by Castle Freeman, Jr.
nonfiction nature essays, 1995 (covering 1981-1995)
I love essays, and nature essays best of all. Spring Snow is such a book. Its subtitle is The Seasons of New England From The Old Farmer's Almanac. Castle Freeman, Jr. has written for this publication since 1981, and the book is a gleaning of those writings over fourteen years. If you don't have the annual magazine, you may still hear Freeman's monthly podcasts. Most of the essays are a page long, with the month and year at the end. I love that, too. He's a little more south of me, and over in the next state, but his writing is the very story of our lives here on this hill. I am going to buy a copy of this book for us, and for each of our children.
This book was suggested to me by my internet friend, Alison, who hopes to have her own blog next month. From the title, I thought it was to be a book of spring, but it covers all four seasons. Castle Freeman, Jr. may just be the very best of all the writers about the natural world whom I have read over the years. He writes in the preface that Thoreau didn't venture far from his home more than a few times in his life, and that this book is "in the same tradition." These are essays on "small, familiar matters and everyday occasions available to anybody - available to anybody, that is, who will hold still. I have read somewhere that most Americans move every five years. This book is not for them. Or, yes, it is: it's for them especially. It's for them more and more. Spring Snow is about staying put."
If a writing god were to offer me the talent and gift of writing, and asked, now, what type of writing would you like to do?, I would say, the kind of writing Castle Freeman, Jr. does in these essays. They are each one page of perfection, in subject matter and in execution. He doesn't waste words. He is clear. He draws the reader right in to what he is thinking.
The chickadee is the caretaker bird. Like his human counterpart who comes to houses in late fall after summer residents have left and sets things right for winter, the chickadee appears all alone one gray afternoon before snow and sets to work.... He's a caretaker of the spirit. He's here to help see you through the long winter that's ahead. If you give him seed - and sometimes even if you don't - the chickadee will keep you company from the first November day when he shows up, right along through the deepest cold and snow, and on into another spring. (November 1983)
The day lily must be an old-fashioned flower, I think. There is scarcely an old house without its lily bed, and they grow on banks beside the back roads where houses once stood. Lilies must have been a favorite garden flower of the farm wives long ago who had little time for cultivating what they didn't expect to eat. The lily was their flower because it needs little care. Just leave lilies alone and they will prosper. (July 1983)
Toward the end of February, as the season begins to commence to turn, every dooryard, every meadow, every wood is full of clocks. The winter buds are fat on the trees, and the brooks are running under the ice.... The tops of south-facing hills keep the sunlight longer and longer now against the night, and dusk lingers nearly until six o'clock. Every meadow is a sundial, the shadows of the trees along its edge reaching farther as each afternoon brings a little more sun. If you cared to keep such minute watch in your own backyard, you could tell the day without the aid of a calendar by measuring the angle of a tree's shadow at a certain hour or seeing how the sunlight lies in the open doorway of a shed. (February 1997)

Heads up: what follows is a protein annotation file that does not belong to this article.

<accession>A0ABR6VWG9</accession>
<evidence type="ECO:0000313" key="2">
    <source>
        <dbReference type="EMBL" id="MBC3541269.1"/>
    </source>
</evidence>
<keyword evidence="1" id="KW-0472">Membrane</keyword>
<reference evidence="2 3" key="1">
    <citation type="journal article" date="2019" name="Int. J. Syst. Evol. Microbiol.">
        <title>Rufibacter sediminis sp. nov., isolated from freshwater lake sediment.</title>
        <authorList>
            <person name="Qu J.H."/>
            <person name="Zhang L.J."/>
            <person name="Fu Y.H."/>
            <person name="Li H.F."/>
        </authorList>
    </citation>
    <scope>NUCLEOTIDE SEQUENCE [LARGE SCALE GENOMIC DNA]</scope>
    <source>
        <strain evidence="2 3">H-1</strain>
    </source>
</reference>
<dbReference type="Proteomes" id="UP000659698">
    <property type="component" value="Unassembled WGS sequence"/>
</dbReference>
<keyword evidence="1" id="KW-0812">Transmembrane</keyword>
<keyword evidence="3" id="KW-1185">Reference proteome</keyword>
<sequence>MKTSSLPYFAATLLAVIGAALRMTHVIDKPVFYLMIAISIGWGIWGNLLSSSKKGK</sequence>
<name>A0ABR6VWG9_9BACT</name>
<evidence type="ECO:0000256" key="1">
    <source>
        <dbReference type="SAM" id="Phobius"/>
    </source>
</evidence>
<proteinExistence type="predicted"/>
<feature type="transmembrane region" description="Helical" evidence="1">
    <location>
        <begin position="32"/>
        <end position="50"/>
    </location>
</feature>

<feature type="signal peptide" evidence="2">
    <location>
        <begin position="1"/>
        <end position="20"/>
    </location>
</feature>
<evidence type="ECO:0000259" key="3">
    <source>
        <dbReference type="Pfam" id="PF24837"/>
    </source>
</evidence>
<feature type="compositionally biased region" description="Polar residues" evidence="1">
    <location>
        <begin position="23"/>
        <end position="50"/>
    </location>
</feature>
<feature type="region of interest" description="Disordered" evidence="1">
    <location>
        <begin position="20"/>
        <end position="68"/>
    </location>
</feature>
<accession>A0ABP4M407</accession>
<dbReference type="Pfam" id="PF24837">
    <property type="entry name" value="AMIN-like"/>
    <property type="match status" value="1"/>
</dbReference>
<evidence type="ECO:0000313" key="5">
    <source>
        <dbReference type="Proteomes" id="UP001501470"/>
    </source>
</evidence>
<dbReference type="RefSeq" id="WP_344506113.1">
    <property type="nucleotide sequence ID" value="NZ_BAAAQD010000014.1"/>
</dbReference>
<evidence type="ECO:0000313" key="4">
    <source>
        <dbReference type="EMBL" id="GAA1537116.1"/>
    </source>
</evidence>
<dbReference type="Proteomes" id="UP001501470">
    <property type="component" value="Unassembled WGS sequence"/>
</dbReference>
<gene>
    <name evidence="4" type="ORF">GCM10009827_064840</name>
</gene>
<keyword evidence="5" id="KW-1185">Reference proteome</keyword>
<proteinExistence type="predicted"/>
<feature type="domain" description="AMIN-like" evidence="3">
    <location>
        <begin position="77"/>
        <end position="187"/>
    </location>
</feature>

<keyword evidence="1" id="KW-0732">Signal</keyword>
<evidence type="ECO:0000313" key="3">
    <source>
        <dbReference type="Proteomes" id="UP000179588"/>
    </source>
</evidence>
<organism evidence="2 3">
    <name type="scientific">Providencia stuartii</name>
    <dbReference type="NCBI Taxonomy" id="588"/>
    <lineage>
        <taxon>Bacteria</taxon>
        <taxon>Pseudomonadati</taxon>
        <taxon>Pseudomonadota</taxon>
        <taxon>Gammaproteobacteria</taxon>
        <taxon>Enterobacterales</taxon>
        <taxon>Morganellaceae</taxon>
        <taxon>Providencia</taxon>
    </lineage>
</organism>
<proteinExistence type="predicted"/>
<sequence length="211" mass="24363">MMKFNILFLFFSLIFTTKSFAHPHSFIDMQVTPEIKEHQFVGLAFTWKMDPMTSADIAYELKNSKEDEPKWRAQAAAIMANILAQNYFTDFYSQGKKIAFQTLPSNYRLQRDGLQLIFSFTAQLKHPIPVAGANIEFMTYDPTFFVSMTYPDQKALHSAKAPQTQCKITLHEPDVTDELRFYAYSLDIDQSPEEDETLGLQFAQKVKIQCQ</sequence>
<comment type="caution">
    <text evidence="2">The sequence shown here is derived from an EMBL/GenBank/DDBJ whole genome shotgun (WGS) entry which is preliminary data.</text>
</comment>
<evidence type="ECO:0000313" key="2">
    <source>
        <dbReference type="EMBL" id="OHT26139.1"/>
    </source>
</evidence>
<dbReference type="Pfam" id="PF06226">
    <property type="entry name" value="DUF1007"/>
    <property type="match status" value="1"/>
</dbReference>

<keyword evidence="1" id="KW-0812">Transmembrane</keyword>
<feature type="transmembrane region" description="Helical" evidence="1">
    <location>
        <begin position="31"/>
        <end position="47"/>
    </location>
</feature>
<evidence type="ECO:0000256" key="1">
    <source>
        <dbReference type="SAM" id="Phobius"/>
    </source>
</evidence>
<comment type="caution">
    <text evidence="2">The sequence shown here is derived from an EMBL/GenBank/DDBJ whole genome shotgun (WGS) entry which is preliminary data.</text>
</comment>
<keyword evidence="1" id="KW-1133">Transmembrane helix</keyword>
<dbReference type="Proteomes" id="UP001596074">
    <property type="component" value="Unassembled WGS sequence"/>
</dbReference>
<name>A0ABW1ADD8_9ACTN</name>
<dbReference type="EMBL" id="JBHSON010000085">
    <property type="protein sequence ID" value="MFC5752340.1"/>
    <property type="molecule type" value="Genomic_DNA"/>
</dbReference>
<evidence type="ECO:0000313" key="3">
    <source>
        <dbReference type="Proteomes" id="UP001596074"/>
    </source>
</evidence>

And to end this very long blog entry, I shall quote an entire essay from April 1985. Simply said, it is just right.
Every spring there is one last all-out snowstorm, but this time people don't meet the weather with any of the varieties of resignation they have perfected over a long winter of successive snows. This time a big snowfall is, well, funny. Spring blizzards are a lark. Why? Snow is snow: if you're sick of it in February, you ought by rights to be even sicker of it in April. Besides, spring blizzards - at least around here - are often among the biggest storms of the year in terms of inches dumped. Last year we had two feet in one April storm. Oughtn't their volume alone to make them particularly oppressive, never mind their timing?
No. This argument starts from a false premise, that snow is all alike. It isn't. Every snow is different, and the big spring snow is the most different of all. That heavy accumulation doesn't weigh on your soul; on the contrary, the magnitude of a spring blizzard is one of the aspects of it that make it a joke. These storms are like an outrageous dessert that winds up a seven-course dinner: General Grant life-size in blue ice cream at the G.A.R. banquet.
And anyway, you can enjoy anything if you know it isn't real. Spring blizzards are like painted scenes of storefronts on a stage set. You enter the illusion knowing you could punch your fist right through the brick walls, knowing that very soon someone will come and pack the sets away. These are white storms. The sky is bright in spite of the snow, and the sun that will be out tomorrow is a spring sun that means business: in a day all this snow will be gone. You needn't take it seriously, then. The birds don't. The summer birds have already arrived, and you can hear the robins singing through the middle of the storm.